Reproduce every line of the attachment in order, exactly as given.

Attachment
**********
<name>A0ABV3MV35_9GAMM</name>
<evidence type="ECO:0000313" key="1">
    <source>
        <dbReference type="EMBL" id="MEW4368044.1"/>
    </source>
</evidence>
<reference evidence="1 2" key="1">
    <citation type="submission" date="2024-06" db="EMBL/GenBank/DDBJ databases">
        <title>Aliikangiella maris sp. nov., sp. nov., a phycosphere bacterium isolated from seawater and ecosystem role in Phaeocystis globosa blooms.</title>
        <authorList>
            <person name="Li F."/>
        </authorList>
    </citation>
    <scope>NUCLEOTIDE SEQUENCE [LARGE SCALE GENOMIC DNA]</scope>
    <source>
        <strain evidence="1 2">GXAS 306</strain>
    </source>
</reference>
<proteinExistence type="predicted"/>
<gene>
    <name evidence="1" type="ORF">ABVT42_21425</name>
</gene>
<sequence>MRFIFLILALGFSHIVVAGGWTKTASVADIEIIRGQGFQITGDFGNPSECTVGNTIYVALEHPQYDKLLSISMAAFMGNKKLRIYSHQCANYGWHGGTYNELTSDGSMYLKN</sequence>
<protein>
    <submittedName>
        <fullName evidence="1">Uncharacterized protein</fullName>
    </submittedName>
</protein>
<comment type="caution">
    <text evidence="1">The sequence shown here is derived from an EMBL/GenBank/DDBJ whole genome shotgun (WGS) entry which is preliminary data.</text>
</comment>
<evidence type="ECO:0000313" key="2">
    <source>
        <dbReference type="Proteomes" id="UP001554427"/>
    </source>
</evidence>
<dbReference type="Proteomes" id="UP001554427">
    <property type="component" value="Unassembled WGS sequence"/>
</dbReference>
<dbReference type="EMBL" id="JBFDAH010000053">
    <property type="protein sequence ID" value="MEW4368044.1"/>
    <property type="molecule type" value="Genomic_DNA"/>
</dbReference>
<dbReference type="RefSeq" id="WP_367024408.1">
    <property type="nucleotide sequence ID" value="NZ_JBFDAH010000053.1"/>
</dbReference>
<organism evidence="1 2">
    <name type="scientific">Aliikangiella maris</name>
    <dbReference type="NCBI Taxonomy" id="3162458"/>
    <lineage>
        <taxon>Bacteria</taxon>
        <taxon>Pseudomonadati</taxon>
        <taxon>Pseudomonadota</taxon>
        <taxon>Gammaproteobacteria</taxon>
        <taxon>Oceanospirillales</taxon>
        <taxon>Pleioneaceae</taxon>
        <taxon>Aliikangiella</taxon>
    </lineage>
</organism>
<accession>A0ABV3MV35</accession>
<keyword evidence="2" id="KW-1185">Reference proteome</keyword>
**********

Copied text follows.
<name>A0ABV3MV35_9GAMM</name>
<evidence type="ECO:0000313" key="1">
    <source>
        <dbReference type="EMBL" id="MEW4368044.1"/>
    </source>
</evidence>
<reference evidence="1 2" key="1">
    <citation type="submission" date="2024-06" db="EMBL/GenBank/DDBJ databases">
        <title>Aliikangiella maris sp. nov., sp. nov., a phycosphere bacterium isolated from seawater and ecosystem role in Phaeocystis globosa blooms.</title>
        <authorList>
            <person name="Li F."/>
        </authorList>
    </citation>
    <scope>NUCLEOTIDE SEQUENCE [LARGE SCALE GENOMIC DNA]</scope>
    <source>
        <strain evidence="1 2">GXAS 306</strain>
    </source>
</reference>
<proteinExistence type="predicted"/>
<gene>
    <name evidence="1" type="ORF">ABVT42_21425</name>
</gene>
<sequence>MRFIFLILALGFSHIVVAGGWTKTASVADIEIIRGQGFQITGDFGNPSECTVGNTIYVALEHPQYDKLLSISMAAFMGNKKLRIYSHQCANYGWHGGTYNELTSDGSMYLKN</sequence>
<protein>
    <submittedName>
        <fullName evidence="1">Uncharacterized protein</fullName>
    </submittedName>
</protein>
<comment type="caution">
    <text evidence="1">The sequence shown here is derived from an EMBL/GenBank/DDBJ whole genome shotgun (WGS) entry which is preliminary data.</text>
</comment>
<evidence type="ECO:0000313" key="2">
    <source>
        <dbReference type="Proteomes" id="UP001554427"/>
    </source>
</evidence>
<dbReference type="Proteomes" id="UP001554427">
    <property type="component" value="Unassembled WGS sequence"/>
</dbReference>
<dbReference type="EMBL" id="JBFDAH010000053">
    <property type="protein sequence ID" value="MEW4368044.1"/>
    <property type="molecule type" value="Genomic_DNA"/>
</dbReference>
<dbReference type="RefSeq" id="WP_367024408.1">
    <property type="nucleotide sequence ID" value="NZ_JBFDAH010000053.1"/>
</dbReference>
<organism evidence="1 2">
    <name type="scientific">Aliikangiella maris</name>
    <dbReference type="NCBI Taxonomy" id="3162458"/>
    <lineage>
        <taxon>Bacteria</taxon>
        <taxon>Pseudomonadati</taxon>
        <taxon>Pseudomonadota</taxon>
        <taxon>Gammaproteobacteria</taxon>
        <taxon>Oceanospirillales</taxon>
        <taxon>Pleioneaceae</taxon>
        <taxon>Aliikangiella</taxon>
    </lineage>
</organism>
<accession>A0ABV3MV35</accession>
<keyword evidence="2" id="KW-1185">Reference proteome</keyword>